For a few months I have been pouring over the inspiring words of The Life-Changing Magic of Tidying Up. If I could fly Marie Kondo over the pacific to sit and hold my hand while I ask myself, “Does this spark joy?” I would totally do it. Because, really, a companion to tell me it’s okay to let things go is all I need. And that’s what this book has been.
Marie Kondo calls her method the KonMari Method and her philosophy boils down to one thing: throw it out. One of the most important texts I came across when reviewing the book to take notes was: We should be choosing what we want to keep, not what we want to get rid of. And therein lies the error I make over and over again when trying to embrace the essential. She just said it in a way that got my attention.
Marie starts by telling you that your efforts to clean up your home are a failure from the start if you don’t have one big cleaning event (as opposed to doing a little at a time). If you only try to tackle bits and pieces of the clutter, you will be tidying for the rest of your life. I can completely agree with this because I have personally tried to make her method fit ME by just tackling clutter in the order she says, but *eeeee* just doing it little by little. And here I am still sitting in a heap with my clutter as a result. If I weren’t 40 pounds heavier (cause I am 39 weeks pregnant after all) I would host one giant cleaning weekend and be done with it just like she says. Alas, I think I will have to wait until we move into our new house this fall and have gotten used to life with a mini me.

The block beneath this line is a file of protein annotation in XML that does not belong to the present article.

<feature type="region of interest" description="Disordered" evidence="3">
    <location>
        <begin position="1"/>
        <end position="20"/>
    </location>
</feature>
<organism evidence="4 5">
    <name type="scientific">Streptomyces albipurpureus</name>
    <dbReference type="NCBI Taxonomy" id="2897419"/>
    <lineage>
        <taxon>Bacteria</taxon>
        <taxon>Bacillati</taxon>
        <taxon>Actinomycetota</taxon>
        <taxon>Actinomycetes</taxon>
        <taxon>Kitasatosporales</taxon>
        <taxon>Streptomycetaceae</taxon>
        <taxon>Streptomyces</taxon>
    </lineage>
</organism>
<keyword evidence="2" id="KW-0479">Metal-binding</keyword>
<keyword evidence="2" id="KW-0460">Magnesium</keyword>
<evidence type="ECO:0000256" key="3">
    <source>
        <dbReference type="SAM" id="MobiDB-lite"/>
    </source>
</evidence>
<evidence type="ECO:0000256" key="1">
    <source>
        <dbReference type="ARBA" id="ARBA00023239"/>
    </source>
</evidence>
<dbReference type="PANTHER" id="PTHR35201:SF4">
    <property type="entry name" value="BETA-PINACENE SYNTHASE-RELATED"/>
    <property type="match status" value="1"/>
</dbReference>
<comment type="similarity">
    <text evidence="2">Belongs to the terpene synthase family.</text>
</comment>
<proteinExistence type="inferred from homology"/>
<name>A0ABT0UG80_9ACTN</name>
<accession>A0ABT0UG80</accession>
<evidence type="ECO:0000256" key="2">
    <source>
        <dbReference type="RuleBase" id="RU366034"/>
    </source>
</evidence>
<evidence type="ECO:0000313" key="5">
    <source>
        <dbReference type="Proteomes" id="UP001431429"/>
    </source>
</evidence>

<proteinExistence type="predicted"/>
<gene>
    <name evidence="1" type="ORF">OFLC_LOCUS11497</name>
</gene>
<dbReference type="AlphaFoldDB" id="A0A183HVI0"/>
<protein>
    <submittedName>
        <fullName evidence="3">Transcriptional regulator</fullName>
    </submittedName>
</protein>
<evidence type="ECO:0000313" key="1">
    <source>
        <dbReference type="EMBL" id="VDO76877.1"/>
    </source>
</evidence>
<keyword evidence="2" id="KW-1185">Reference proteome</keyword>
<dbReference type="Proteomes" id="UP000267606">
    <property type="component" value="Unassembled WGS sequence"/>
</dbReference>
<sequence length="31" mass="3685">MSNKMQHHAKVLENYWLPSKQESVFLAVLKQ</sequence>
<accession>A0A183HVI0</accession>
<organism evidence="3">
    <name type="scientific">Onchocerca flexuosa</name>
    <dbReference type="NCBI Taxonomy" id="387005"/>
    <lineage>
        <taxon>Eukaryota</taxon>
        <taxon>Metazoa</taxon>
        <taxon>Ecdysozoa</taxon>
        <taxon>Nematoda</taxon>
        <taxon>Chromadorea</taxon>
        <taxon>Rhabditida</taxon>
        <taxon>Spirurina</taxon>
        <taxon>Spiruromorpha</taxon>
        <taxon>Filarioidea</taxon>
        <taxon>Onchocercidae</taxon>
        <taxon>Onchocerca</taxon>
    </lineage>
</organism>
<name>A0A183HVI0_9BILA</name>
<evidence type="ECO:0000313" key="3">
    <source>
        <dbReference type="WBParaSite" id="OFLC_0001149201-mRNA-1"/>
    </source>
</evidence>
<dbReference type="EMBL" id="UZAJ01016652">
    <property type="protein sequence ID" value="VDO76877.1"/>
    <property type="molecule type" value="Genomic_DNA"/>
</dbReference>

I believe what Marie promises: If you use the right method and concentrate your efforts on eliminating clutter thoroughly and completely within a short span of time, you’ll see instant results that will empower you to keep your space in order ever after. Even now, I am looking around my office and seeing excess. Unfortunately, almost everyone I know hangs on to things and has the mindset of I might could use this later. I am of the opposite party: if it hasn’t been used in a few months THROW IT OUT (and by that, I mean sell it or donate it or what have you). One time, my mother-in-law asked me, “But how do you feel when you end up having to buy it again?” Depends on the item. I shouldn’t have to buy an extra pair of scissors later. Clothes come and go anyways. I’ve never regretted clearing out “the junk drawer.” So I guess my answer is this: I would rather have a clear mind cultivated by a clear space and chance spending money on something I got rid of a few years ago that I didn’t need at the time than live in a house where things creep out of corners to suffocate me with their uselessness. (Was that melodramatic?) The question you are to ask yourself when deciding what to keep: Does this spark joy?
In essence, I highly recommend the inspirational read that is The Life-Changing Magic of Tidying Up. Can I recommend her method as strongly? Well, I can tell you this: so far my way hasn’t worked.